FORESTIST
Original Article

Mammeoxylon beylikduezuense Akkemik, Güngör, D. Mantzouka & Azaz sp. nov.: The First Report of the Genus for the Oligo/Miocene of Eurasia

1.

Department of Forest Botany, İstanbul University-Cerrahpaşa, Faculty of Forestry, İstanbul, Turkey

2.

Department of Geology Engineering, İstanbul University-Cerrahpaşa, Faculty of Engineering, İstanbul, Turkey

3.

1st High School of Vrilissia, Pindou and Makedonias, Athens, Greece

FORESTIST 2023; 73: 28-41
DOI: 10.5152/forestist.2022.22024
Read: 93 Downloads: 28 Published: 27 July 2022

The biggest fossil stem wood (3.5 m length and 1.6 m diameter) in the whole of Turkey was found in the city of Beylikdüzü of Istanbul up to now. Its geological age is Oligo-Miocene (about 25–23 million years ago) and its host formation is Kıraç member of Istanbul formation. We described it as Mammeoxylon beylikduezuense Akkemik, Güngör, D. Mantzouka and Azaz sp. nov. This is the third fossil species of this fossil genus in the world and the only one found in the northern hemisphere. This fossil species differed from the others in having indistinct growth ring boundaries, diffuse porosity, predominantly solitary (90% or more) vessels, simple perforation plates, diffuse, scanty paratracheal parenchyma and diffuse-in-aggregate parenchymatic cells, two distinct sizes of rays as uniseriate rays (all in upright shapes) and two to four seriate (with body ray cells procumbent with one to five seriate of upright ray cells), and large radial canals. Extant trees of this genus grow in warm and humid subtropical climate conditions. The occurrence of this fossil species and its anatomical features (e.g., indistinct growth ring boundaries) indicate the presence of subtropical warm and rainy conditions in the Oligo-Miocene time in Turkey and make a contribution to understand the palaeo and extant forests and climate of this area.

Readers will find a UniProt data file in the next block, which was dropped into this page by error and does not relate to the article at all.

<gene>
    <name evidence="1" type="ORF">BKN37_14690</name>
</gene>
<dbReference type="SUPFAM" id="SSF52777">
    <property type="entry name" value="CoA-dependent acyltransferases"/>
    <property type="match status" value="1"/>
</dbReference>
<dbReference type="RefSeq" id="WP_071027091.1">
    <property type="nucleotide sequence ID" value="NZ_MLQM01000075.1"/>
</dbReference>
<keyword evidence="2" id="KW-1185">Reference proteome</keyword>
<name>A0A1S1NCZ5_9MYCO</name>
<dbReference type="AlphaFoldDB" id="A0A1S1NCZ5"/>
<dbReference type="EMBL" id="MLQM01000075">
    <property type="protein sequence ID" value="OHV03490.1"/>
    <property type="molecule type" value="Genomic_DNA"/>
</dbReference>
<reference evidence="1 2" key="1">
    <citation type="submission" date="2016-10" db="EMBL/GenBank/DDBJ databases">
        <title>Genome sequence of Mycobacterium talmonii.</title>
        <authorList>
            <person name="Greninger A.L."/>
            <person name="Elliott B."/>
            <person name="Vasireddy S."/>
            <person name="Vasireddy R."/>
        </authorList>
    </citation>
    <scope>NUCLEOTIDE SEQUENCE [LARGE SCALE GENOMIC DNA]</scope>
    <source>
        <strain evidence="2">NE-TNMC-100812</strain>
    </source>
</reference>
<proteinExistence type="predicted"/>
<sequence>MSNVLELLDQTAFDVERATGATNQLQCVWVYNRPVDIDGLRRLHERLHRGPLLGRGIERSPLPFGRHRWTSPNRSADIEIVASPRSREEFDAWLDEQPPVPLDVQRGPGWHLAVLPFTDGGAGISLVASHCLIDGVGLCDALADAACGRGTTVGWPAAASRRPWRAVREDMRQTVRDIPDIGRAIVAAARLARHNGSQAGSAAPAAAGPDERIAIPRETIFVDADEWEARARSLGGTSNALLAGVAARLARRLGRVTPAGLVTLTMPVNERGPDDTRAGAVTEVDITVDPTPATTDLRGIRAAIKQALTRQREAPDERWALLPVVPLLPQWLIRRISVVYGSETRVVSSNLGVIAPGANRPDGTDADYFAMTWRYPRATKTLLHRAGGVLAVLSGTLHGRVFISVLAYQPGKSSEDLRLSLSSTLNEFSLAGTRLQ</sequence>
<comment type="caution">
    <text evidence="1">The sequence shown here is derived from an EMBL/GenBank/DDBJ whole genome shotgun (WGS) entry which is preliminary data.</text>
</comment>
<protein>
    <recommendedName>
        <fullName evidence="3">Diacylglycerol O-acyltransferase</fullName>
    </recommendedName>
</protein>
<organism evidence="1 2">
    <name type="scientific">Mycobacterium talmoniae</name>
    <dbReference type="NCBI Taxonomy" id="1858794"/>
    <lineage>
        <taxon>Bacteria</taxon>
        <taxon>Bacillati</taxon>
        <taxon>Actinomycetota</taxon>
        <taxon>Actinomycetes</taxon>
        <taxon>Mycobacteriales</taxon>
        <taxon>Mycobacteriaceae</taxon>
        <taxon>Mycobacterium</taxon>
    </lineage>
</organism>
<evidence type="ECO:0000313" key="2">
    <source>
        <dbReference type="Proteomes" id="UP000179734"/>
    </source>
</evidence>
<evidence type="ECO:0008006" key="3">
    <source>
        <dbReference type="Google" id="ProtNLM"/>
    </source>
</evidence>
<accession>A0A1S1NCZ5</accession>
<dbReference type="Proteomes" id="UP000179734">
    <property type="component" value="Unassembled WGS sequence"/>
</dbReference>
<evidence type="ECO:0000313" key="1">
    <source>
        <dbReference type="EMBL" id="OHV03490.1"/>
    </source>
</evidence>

Cite this article as: Akkemik, Ü., Güngör, Y., Mantzouka, D., & Azaz, D. (2022). Mammeoxylon beylikduezuense Akkemik, Güngör, D. Mantzouka & Azaz sp. nov.: The first report of the genus for the Oligo/Miocene of Eurasia. Forestist, 73(1), 28-41

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